The formation of a ‘Lawley’ ward – which would be represented by three councillors – is one of the biggest changes being put forward by Telford & Wrekin Council as part of a review of the borough’s electoral boundaries.
The authority’s proposals, signed off by its boundary review committee at a meeting on Thursday evening, would also see some wards split, some merged and others lose chunks of their population to neighbouring divisions.
If the council’s approach is accepted by the Local Government Boundary Commission for England (LGBCE), the number of wards would increase from 30 to 33 and all but two would be within 10 per cent of the ‘optimum’ number of 2,723 voters per councillor.
The commission has already decided the number of councillors should remain at 54, despite calls from the authority to increase this to 56.
There are currently 12 single-member wards, 12 represented by two members and six with three.
But the changes being put forward by the council could see the number of single-member divisions rise to 18, with the number of two-member wards dropping to nine. There would still be six areas represented by three councillors.
Phil Griffiths, elections team leader, told councillors the new Lawley ward would encompass areas of the current Horsehay & Lightmoor and Wrockwardine wards as well as part of Ketley & Overdale.
Mr Griffiths said the three-member Ketley & Overdale division would “effectively cease to exist”, with single member wards created for Ketley, and Overdale & The Rock.
The Millennium Community area would be moved from Ketley into Oakengates & Ketley Bank to even out voter numbers.
The changes would see Horsehay & Lightmoor lose more than half its electors, and one of its two councillors.
Councillor Richard Overton said: “The key issue is that we asked the commission last time to recognise Lawley and they didn’t.
“This time we do recognise Lawley in a significant way.”
Councillor Jayne Greenaway, who represents Horsehay & Lightmoor, said the LGBCE had “completely ignored” the forecast growth in Lawley during the last review.
However she said she did not agree with the proposal to annex part of the “historic” community of Horsehay into the new ward.
Councillor Greenaway said: “Putting Lawley in a community, which is great, is at the expense of the neighbouring community of Horsehay.
“There is no way that Horsehay identifies at all with the new Lawley development.”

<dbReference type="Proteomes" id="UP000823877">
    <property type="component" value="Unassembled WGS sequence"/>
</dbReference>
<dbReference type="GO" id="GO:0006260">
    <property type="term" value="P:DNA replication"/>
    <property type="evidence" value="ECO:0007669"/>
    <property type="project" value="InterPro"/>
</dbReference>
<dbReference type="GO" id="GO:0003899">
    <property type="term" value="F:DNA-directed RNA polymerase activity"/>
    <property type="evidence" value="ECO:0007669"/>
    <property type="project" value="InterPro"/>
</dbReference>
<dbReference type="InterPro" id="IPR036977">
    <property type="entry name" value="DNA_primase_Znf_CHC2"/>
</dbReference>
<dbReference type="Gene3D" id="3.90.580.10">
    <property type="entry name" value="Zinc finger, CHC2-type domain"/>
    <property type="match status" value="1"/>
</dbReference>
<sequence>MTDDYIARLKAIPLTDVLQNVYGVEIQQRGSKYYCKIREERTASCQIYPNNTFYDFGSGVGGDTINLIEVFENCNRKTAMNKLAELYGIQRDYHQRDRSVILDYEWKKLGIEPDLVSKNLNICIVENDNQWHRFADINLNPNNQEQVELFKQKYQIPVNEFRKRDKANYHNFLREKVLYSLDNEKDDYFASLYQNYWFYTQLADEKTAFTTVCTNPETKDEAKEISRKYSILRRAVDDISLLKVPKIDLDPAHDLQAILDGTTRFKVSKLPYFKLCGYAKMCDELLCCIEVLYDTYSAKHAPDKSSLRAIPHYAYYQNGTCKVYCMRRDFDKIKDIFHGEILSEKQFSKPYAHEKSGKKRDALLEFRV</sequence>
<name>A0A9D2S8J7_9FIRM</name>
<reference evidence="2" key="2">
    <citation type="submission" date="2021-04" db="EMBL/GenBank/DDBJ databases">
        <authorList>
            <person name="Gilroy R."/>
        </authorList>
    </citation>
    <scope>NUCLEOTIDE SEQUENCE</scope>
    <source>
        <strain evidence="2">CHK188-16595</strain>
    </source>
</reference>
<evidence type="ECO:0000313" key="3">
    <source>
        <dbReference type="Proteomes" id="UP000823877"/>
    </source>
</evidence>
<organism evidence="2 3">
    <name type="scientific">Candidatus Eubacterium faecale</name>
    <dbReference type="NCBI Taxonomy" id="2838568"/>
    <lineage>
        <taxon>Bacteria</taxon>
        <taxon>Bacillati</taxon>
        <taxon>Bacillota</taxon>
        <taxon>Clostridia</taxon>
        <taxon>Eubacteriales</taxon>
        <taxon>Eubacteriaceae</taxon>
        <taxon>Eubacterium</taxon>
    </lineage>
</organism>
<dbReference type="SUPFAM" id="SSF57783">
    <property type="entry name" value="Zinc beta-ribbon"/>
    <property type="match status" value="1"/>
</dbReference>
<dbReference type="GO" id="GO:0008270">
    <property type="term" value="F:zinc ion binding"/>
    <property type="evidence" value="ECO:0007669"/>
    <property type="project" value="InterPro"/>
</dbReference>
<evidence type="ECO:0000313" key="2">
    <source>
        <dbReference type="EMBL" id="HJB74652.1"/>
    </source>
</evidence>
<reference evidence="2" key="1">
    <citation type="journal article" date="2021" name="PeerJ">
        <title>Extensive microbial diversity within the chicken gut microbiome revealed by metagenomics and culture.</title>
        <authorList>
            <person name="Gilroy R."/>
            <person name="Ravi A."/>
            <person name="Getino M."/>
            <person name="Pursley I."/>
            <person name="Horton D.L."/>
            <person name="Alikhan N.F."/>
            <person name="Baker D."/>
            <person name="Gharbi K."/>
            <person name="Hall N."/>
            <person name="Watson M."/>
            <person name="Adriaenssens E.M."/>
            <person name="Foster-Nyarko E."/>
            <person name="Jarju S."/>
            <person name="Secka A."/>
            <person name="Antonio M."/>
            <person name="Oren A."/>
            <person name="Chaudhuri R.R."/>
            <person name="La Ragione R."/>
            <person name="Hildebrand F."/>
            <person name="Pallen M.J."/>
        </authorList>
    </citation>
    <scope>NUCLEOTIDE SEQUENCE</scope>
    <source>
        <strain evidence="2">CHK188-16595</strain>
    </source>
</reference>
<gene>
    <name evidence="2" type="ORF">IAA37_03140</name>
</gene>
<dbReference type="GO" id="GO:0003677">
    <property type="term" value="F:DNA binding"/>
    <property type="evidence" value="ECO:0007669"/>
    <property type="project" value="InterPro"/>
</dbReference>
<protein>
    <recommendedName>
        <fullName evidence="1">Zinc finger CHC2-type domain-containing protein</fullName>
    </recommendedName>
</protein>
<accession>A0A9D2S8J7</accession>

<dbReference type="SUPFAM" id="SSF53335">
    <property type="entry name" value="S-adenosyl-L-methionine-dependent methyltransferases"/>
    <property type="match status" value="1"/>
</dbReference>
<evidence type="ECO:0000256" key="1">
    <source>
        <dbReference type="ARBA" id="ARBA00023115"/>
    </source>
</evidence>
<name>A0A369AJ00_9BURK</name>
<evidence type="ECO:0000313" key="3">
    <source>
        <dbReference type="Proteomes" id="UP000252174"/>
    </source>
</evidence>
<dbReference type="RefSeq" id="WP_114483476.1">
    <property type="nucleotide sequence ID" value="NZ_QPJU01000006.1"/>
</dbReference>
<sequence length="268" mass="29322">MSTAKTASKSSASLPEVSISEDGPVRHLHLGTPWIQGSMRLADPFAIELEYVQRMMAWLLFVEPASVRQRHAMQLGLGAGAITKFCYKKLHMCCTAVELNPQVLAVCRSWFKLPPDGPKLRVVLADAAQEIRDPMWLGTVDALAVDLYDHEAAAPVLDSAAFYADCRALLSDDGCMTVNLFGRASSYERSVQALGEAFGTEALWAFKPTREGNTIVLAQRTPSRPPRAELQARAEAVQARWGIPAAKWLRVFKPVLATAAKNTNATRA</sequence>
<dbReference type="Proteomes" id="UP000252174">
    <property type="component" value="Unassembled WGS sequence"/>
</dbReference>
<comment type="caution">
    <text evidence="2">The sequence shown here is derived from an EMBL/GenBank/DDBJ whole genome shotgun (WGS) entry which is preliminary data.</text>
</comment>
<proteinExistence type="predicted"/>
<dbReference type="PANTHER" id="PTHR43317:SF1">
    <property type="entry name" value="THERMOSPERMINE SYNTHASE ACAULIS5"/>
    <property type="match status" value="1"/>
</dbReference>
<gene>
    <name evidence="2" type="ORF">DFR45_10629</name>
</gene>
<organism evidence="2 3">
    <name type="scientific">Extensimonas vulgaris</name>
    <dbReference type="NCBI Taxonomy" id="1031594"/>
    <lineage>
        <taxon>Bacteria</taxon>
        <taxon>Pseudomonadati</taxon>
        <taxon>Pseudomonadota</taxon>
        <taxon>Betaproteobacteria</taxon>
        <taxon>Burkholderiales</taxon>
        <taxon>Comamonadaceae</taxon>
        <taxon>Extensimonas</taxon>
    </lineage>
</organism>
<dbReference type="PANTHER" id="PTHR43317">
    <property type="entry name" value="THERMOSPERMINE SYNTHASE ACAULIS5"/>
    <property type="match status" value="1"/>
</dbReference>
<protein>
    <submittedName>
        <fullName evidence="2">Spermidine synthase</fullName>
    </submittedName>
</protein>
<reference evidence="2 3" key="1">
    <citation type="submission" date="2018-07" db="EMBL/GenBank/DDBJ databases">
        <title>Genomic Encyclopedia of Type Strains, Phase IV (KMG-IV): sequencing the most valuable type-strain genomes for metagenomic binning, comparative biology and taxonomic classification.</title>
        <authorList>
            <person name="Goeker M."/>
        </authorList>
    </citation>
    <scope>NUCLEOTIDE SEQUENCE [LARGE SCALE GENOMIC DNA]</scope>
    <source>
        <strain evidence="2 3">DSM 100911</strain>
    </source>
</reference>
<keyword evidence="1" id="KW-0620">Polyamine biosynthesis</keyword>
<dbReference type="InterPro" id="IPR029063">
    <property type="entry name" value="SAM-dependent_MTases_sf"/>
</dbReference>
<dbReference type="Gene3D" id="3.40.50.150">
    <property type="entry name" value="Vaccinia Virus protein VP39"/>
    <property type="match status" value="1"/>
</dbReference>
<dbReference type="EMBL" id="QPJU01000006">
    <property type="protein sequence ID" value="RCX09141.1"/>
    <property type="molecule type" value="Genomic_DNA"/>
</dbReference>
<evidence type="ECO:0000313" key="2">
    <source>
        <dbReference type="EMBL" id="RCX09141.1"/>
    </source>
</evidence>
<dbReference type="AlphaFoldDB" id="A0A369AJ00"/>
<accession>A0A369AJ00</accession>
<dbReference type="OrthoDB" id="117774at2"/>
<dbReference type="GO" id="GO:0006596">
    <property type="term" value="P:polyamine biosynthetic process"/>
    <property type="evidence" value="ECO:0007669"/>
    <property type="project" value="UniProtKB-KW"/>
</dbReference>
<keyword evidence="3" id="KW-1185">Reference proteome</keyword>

Councillor Angela McClements added: “I have been on a number of borough council reviews and this has been the most difficult one because of the big Lawley development which the Boundary Commission failed to recognise last time around.
“We were telling them it was going to be a problem for the future and here we are having to deal with it now.”
Elsewhere, the committee has proposed Edgmond & Ercall Magna be split into two single-member wards, while Brookside would drop from two councillors to one, with electors in the Stirchley area moving to The Nedge ward.
Mr Griffiths said that while it appeared there were too few voters in Brookside to justify keeping two councillors, it was known to be an area where a significant percentage of residents were not on the electoral register.
He said: “I think the nature of the population and the housing means there are people that are there for a short period of time.
“The number of electors is clearly different to the number of people living there.
“In the submission I think we should make that point.”
In Wellington, the council proposes addressing low numbers of electors in certain wards by merging them with others.
Mr Griffiths said: “Councillors decided through the review that might be tackled by looking at two-member wards where you have got affinities, for example Arleston & College and Haygate & Park.”
Meanwhile in Newport, the current two divisions are proposed to be split to create four single-member wards – Newport North, East, South and West.
The only wards which would see no changes under the council’s proposals would be Dothill, Hadley & Leegomery, Madeley & Sutton Hill, and Wrockwardine Wood & Trench.
Councillor Overton said that while some of the proposed boundaries could seem “artificial”, the council had to work within the parameters set by the LGBCE.
He said: “There is give and take in every ward – some things we like and some things we don’t like.
“If we had been able to use 55 or 56 [councillors], we would be in a different situation.
“It’s been a hard decision but I think we have done the best we can under the circumstances.
“I know some members won’t like some of the proposals.”
The council’s submission to the LGBCE was approved by the committee with four votes for and two against.
Conservative group leader Nigel Dugmore, who voted against the propoals along with party colleague Jayne Greenaway, said: “Some parts of the submission I’m OK with, some parts I’m not OK with.
“I think it’s a very, very difficult task trying to fulfil the Boundary Commission’s criteria – it’s like trying to square a circle.
“Particularly so because we probably know small areas of the borough very well and other areas of the borough we haven’t got a clue.
“None of us will ever have detailed enough knowledge to do this, so all we can do is do our best.
“At the end of the day we are not the judge and jury. We have just got to give our evidence and see whether our arguments stand up.”
The consultation on warding arrangements ends on Monday.
The LGBCE’s draft recommendations will be published later in the year, followed by another round of consultation between this November and January 2022.
Final changes will be announced in March 2022, and will come into effect in time for the 2023 local elections.